Book Groups Read Immigrant Soldier Together

In the last few months, several book clubs have let me know that they have read or are planning to read Immigrant Soldier together as a group.

Most of the groups are located near me, in Southern California.  In some cases, they have invited me to attend their discussion evening, a prospect both intimidating and exciting.  Recently I visited with a more distant group via Skype.

I met one of their members at an American Association of University Women luncheon I attended while visiting Hot Springs, Arkansas, last November.  Karen was seated at my table and mentioned her group, “Book Babes,” might like to read Immigrant Soldier.  She was thrilled by my suggestion that we should try to set up a Skype meeting between myself and her group.

In spite of some initial technical issues, the Skype meeting with the book club in Hot Springs went well.   Because they were able to program Skype to came through a television, I could see the entire group of women sitting around the host’s living room and they could all see me. It felt as if we were in a room together and I enjoyed answering their questions in a relaxed atmosphere. The group was interested in my writing process, finding out if certain sections actually happened, and hearing about the later life of some of the family characters.

A few days after the meeting, Karen sent me an email that said, “Book Babes wish to thank you so very much for your time and effort to make our meeting one of the best ones we have ever had. We all look forward to future encounters with you and some new books in the making.”

To say I am pleased to have book groups want to read and discuss Immigrant Soldier is an understatement. In an effort to encourage more book groups and to make their discussions more interesting, I have been working on some suggested discussion questions. You will find these below.  Please take the time to send me any input on these questions.

• Which do you find most interesting?  Which not?
• Which made you think about the novel in a new way?
• Which may have hit a cord with you?

Also, if your group has decided to read Immigrant Soldier, I would love to hear from you.   Please let me know your plans and I will send a bookmark for each of your members!

Reading Group Guide for Immigrant Soldier, The Story of a Ritchie Boy

1. How did you experience Immigrant Soldier?  Were you engaged immediately or did it take a while to “get into it?”  What about the novel contributed to your ability to be interested in the story?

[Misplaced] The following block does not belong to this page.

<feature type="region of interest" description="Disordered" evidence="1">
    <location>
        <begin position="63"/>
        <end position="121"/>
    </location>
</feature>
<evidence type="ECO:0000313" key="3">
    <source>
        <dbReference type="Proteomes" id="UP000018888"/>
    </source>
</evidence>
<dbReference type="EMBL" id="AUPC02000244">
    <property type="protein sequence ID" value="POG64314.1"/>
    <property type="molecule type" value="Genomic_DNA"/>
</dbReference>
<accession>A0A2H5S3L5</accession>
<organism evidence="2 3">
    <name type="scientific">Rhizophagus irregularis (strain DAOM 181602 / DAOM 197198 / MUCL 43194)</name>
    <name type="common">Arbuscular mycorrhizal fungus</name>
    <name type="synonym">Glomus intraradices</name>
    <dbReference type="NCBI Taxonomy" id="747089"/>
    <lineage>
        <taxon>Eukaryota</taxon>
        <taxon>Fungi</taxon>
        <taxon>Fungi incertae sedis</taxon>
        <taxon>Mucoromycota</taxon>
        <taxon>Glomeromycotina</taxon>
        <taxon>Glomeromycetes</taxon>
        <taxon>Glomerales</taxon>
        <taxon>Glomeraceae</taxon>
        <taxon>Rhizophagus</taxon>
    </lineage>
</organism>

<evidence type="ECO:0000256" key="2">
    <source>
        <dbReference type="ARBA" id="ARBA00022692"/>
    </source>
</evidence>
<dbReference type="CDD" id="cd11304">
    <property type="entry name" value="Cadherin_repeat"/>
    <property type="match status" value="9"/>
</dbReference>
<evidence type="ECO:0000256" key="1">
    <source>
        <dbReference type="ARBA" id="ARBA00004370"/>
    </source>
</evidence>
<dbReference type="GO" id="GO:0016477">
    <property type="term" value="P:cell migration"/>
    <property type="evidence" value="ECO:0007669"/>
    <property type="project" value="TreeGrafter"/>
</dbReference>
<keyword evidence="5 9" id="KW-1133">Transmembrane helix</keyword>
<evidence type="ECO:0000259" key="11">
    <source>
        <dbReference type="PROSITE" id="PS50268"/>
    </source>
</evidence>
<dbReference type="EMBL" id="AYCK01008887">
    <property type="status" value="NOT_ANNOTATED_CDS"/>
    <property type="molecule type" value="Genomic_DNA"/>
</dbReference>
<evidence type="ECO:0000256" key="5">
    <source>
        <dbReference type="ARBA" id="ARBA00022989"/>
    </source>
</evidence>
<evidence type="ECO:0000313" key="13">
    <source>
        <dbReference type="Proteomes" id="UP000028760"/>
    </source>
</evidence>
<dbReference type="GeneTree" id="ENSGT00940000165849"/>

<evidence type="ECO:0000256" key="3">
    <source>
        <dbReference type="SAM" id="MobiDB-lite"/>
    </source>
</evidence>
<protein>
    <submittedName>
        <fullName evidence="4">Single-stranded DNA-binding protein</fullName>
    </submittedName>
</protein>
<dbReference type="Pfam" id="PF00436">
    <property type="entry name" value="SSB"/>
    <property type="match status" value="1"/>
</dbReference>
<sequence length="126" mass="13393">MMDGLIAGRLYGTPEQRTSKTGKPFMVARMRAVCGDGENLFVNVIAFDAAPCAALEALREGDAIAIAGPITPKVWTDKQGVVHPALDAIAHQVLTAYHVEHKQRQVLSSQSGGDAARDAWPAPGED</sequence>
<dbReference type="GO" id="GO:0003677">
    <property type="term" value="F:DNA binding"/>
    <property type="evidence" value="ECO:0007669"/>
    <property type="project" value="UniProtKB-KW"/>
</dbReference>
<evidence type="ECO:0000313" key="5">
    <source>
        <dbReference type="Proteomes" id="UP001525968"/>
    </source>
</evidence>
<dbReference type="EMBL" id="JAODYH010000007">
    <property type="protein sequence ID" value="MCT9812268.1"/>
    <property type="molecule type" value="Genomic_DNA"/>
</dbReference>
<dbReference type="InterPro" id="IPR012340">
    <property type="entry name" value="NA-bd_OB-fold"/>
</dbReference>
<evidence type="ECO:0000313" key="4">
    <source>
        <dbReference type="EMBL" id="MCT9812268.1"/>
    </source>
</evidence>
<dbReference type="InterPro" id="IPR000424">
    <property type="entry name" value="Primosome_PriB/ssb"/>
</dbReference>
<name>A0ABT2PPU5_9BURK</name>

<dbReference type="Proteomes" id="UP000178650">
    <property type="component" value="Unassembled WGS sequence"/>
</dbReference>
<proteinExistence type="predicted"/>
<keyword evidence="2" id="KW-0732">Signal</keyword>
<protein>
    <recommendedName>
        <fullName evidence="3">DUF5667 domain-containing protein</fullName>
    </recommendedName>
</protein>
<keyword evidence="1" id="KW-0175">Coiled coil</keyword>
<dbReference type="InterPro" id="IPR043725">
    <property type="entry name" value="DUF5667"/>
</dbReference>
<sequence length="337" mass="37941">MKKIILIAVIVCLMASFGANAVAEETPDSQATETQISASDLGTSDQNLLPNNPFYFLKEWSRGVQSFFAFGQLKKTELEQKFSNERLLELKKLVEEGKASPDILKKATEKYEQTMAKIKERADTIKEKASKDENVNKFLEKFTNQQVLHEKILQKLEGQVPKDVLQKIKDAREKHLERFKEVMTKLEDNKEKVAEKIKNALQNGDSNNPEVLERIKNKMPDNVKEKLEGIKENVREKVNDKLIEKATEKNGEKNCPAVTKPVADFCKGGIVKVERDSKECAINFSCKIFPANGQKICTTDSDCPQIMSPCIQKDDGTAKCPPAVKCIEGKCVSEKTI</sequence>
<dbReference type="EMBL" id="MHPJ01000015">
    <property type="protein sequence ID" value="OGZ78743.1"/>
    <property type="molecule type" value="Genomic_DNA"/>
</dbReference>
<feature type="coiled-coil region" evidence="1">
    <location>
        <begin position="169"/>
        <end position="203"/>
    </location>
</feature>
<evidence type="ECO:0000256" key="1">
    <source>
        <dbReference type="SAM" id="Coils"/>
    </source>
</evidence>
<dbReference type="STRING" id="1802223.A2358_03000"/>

2. Immigrant Soldier is one man’s story.  The plot moves Herman along from one stage of his life to another and has been described as “a coming of age story, an immigrant tale, and a World War II adventure.  Which of these stories was most interesting to you? Why?
3. What are Herman’s motivations and goals? How do they change? How do his choices and actions help or hinder his success? Do you think he achieves his goals in the end?
4. How does Herman change as he moves from one stage of his life to another? In the first chapter, he is only nineteen years old and later, in two back-story chapters, his childhood is described. What kind of teenager is Herman in the beginning? How did his childhood influence his emerging character? What type of man does he become by the end of the novel?
5. During the course of Immigrant Soldier, Herman has quite a few close relationships that are important to various stages of his experience.  Which of the supporting characters did you find most interesting?  Most likeable?  Least likeable?  How did they influence Herman’s development?
6. Describe the dynamics between Herman and his older brother, Friedel (Fred).   How did their relationship change from boyhood to adulthood?
7. Four women were especially important in Herman’s life – Clara (his mother), Molly, Aunt Nelda, and Gisela.  How did each of these women influence Herman or change his perspective?
8. Is Immigrant Soldier an action-oriented book or character-driven book? If plot-driven, what action interests you the most? Is the plot predictable or does it have unexpected complications? If character-driven, are Herman’s goals and actions believable and justified?
9. Which parts of the novel or which of Herman’s actions did you find disturbing or difficult to read?  Why might the author have included these episodes in the novel?
10. Most of Immigrant Soldier is told from a single point of view – Herman’s.  Almost all scenes have Herman present and tell only what he would see and hear.  Where did the author describe a scene which Herman does not witness?  Did the change in point of view bother you?  Would you have liked there to be more scenes that showed something Herman did not take part in?
11. What main ideas – themes—does Immigrant Soldier explore? How are these ideas reinforced? Where does the author use symbolism or foreshadowing to add to the significance of the main ideas? Which passages do you find particularly insightful or profound?  Which passages seem to illustrate the novel’s theme? 12. Immigrant Soldier is closely based on a true story. Describe how this may or may not have increased your interest in reading it and/or distracted you. Identify passages you know are true and those you think are the author’s creation.
13. What did you learn from Immigrant Soldier to add to your understanding and previous knowledge of WWII and the Holocaust?
14. The plot of Immigrant Soldier stretches over eight years. Did you find the ending justified and satisfying?  Why or why not?  If not, how would you change it?


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